Asee peer logo

The Effect of Student Placement on the Assessment of Learning and Teaching Styles

Download Paper |


2014 ASEE Annual Conference & Exposition


Indianapolis, Indiana

Publication Date

June 15, 2014

Start Date

June 15, 2014

End Date

June 18, 2014



Conference Session

Civil Engineering Division Poster Session

Tagged Division

Civil Engineering

Page Count


Page Numbers

24.1206.1 - 24.1206.8



Permanent URL

Download Count


Request a correction

Paper Authors


Moses Kwame Tefe Norwich University

visit author page

Moses is currently an Assistant Professor of Transportation Engineering at Norwich University, where he instructs students in Transportation Engineering, Surveying and Site Development. He graduated from the University of Alabama in August 2012 with a PhD in Civil/Transportation Engineering, and started working with Norwich University, immediately after graduation.

He had his college education in Ghana, where he graduated with a BS in Civil Engineering. After that he worked as a Traffic/Transportation Engineer for ten years with a private consulting firm in Ghana called Associated Consultants, before proceeding to the Netherlands in 2002 to pursue a Master’s degree in Urban Infrastructure Engineering and Management. After completion in 2004, he returned to Associated Consultants until 2007 when he gained admission to The University of Alabama. His work experience include traffic studies, signal design, pre-contract services like writing of technical proposals and post-contract services like project supervision

visit author page


Edwin R. Schmeckpeper Norwich University

visit author page

Edwin Schmeckpeper, P.E., Ph.D., is the chair of the Department of Civil and Environmental Engineering at Norwich University. Norwich University was the first private school in the United States to offer engineering courses. In addition, Norwich University was the model used by Senator Justin Morrill for the Land-Grant colleges created by the 1862 Morrill Land Grant Act. Prior to joining the faculty at Norwich University, Dr. Schmeckpeper taught at the University of Idaho, the Land-Grant College for the State of Idaho, and worked as an engineer in design offices and at construction sites.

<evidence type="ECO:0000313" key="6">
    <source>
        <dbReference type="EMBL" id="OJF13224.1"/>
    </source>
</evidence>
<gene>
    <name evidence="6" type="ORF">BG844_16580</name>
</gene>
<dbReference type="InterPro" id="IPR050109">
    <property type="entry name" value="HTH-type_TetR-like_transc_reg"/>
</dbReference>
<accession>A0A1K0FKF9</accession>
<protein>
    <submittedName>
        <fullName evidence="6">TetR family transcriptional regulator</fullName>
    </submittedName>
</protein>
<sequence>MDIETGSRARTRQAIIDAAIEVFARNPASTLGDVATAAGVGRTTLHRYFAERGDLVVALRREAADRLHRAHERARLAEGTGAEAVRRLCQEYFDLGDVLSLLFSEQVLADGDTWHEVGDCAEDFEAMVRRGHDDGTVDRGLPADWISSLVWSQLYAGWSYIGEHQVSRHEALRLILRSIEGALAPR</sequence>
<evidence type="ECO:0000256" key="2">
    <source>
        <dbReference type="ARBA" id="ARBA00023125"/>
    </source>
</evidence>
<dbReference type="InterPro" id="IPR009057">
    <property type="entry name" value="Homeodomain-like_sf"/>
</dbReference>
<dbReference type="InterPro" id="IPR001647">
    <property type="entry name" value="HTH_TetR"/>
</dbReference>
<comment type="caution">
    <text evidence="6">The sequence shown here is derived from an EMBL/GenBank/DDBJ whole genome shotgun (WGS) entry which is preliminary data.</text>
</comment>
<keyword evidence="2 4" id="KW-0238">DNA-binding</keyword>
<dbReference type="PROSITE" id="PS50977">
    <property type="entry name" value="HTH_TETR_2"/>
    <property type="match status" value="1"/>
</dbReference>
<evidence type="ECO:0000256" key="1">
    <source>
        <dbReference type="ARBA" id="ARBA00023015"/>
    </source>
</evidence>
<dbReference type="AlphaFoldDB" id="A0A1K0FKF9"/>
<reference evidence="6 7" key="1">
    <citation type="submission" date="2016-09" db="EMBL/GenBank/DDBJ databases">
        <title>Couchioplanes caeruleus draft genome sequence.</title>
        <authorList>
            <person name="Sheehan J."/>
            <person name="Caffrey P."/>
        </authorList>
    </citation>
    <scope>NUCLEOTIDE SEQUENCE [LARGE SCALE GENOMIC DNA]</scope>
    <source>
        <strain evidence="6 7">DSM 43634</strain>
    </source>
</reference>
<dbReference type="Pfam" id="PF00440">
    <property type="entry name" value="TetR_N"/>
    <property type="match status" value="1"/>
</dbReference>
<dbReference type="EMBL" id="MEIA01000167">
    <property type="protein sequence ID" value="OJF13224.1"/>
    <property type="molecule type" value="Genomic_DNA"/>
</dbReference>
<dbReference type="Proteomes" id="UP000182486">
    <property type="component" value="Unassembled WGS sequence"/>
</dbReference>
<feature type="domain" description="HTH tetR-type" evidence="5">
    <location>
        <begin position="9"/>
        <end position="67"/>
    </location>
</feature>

visit author page

Download Paper |


The Effect of Student Placement on the Assessment of Successful Class Delivery TechniquesIt is a common practice to assess student success from different class environments and underdifferent conditions. For some instances different sections of the same class are offered to groupsof students in different settings, to test some phenomenon say a class delivery technique. But thequestion is how students should be registered into different class sections when there is aresearch component to the class. The common practice of registering students into classes is bymaking the sections available and based on their own preferences and constraints, students areallowed to select the classes that best suit their schedules. However, this paper argues that thistype of student placement into classes may not always produce the right balance of students forresearch purposes.The author is teaching a sophomore class that has two sections taught by the same professor. Theearlier class has a size of 25 students and the second class has a size of 14 students. Theseinitially appeared to be an ideal configuration to practice an active teaching technique and to testthe effect of class size. So the same active teaching style was being used in both classes. It isbelieved that the Professor even did better in the smaller, class because lessons from the earlierclass helped improve the delivery technique in the second class, which also has the smaller classsize. With this double advantage, it was expected that students in the second class will havebetter performance. Contrary to this expectation however, mid semester grades showed thatstudents in the larger class performed better.The initial reaction is that teaching technique may not have been the only factor that influencedstudent performance in the two classes. This observation is what this paper sets out toinvestigate, to unveil the underlying factors that explain the discrepancy. The lesson at a glanceis that for class comparisons to be effective, student placement into the different sections shouldhave some element of control to produce a comparable pool of students in both classrooms.Key words: Class size, student placement, teaching technique, teaching technique assessment,classroom research.

Tefe, M. K., & Schmeckpeper, E. R. (2014, June), The Effect of Student Placement on the Assessment of Learning and Teaching Styles Paper presented at 2014 ASEE Annual Conference & Exposition, Indianapolis, Indiana. 10.18260/1-2--23139

ASEE holds the copyright on this document. It may be read by the public free of charge. Authors may archive their work on personal websites or in institutional repositories with the following citation: © 2014 American Society for Engineering Education. Other scholars may excerpt or quote from these materials with the same citation. When excerpting or quoting from Conference Proceedings, authors should, in addition to noting the ASEE copyright, list all the original authors and their institutions and name the host city of the conference. - Last updated April 1, 2015